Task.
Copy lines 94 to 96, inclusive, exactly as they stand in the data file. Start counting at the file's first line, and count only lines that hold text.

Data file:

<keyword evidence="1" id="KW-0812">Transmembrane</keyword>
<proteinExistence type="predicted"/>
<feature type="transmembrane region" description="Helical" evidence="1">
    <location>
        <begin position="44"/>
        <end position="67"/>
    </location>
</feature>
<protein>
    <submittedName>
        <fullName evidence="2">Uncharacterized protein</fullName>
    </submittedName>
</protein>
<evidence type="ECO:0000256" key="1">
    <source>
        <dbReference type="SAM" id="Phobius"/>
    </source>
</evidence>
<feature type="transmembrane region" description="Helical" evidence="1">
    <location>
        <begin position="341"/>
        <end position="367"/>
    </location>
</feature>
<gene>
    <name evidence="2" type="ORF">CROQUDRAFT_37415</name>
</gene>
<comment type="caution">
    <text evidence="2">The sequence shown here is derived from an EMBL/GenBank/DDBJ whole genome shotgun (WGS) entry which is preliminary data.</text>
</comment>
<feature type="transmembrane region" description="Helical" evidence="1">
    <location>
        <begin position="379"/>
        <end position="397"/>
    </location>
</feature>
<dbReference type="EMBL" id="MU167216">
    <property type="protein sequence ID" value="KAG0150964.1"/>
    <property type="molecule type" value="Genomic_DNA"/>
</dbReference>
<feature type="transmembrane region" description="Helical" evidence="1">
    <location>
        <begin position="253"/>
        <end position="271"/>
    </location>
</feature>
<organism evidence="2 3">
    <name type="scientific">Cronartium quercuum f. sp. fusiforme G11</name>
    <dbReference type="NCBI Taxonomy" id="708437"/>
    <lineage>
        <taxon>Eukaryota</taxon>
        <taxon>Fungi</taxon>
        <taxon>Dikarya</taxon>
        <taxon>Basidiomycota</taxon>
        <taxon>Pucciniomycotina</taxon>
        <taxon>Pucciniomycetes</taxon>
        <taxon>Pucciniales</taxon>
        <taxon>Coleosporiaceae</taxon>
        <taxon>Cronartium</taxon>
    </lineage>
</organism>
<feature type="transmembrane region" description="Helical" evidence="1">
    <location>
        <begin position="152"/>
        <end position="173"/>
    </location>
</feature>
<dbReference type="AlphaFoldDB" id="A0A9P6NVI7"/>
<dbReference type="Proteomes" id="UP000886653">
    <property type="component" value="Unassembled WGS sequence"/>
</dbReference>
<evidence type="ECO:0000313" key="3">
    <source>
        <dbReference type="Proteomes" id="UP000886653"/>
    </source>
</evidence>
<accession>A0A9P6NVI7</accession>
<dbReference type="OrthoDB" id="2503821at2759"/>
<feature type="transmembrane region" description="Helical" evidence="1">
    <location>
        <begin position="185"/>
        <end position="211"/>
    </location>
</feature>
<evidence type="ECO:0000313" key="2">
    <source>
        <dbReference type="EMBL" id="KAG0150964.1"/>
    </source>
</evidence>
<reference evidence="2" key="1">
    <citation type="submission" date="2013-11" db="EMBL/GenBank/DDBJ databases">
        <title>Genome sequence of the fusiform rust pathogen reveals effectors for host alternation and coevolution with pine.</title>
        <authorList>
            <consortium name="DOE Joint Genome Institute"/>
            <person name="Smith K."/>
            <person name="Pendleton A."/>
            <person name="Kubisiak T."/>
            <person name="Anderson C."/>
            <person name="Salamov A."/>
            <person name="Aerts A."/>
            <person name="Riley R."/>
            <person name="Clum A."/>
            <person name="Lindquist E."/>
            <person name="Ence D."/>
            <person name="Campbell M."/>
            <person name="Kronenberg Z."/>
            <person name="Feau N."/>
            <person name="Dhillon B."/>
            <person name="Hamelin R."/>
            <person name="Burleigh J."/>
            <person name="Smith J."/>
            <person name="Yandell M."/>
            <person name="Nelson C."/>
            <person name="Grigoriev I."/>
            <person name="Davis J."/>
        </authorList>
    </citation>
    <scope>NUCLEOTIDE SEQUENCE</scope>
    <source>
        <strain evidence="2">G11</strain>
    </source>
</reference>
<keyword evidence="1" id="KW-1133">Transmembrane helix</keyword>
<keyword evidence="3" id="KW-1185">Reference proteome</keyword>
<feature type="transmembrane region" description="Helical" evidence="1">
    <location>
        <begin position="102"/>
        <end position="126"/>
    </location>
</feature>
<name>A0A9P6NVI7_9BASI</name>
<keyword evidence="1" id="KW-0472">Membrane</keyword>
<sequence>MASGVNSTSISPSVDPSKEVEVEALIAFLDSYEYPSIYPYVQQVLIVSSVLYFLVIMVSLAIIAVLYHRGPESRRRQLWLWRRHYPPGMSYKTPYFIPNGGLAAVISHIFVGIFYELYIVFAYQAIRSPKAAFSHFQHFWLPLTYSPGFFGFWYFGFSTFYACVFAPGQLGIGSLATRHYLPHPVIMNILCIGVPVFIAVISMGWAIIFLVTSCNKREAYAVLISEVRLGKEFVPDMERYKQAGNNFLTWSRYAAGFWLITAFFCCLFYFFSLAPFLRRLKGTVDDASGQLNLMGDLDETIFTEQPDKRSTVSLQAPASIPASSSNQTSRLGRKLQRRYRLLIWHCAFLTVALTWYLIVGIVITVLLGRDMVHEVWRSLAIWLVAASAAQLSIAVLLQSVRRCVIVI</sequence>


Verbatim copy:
            <consortium name="DOE Joint Genome Institute"/>
            <person name="Smith K."/>
            <person name="Pendleton A."/>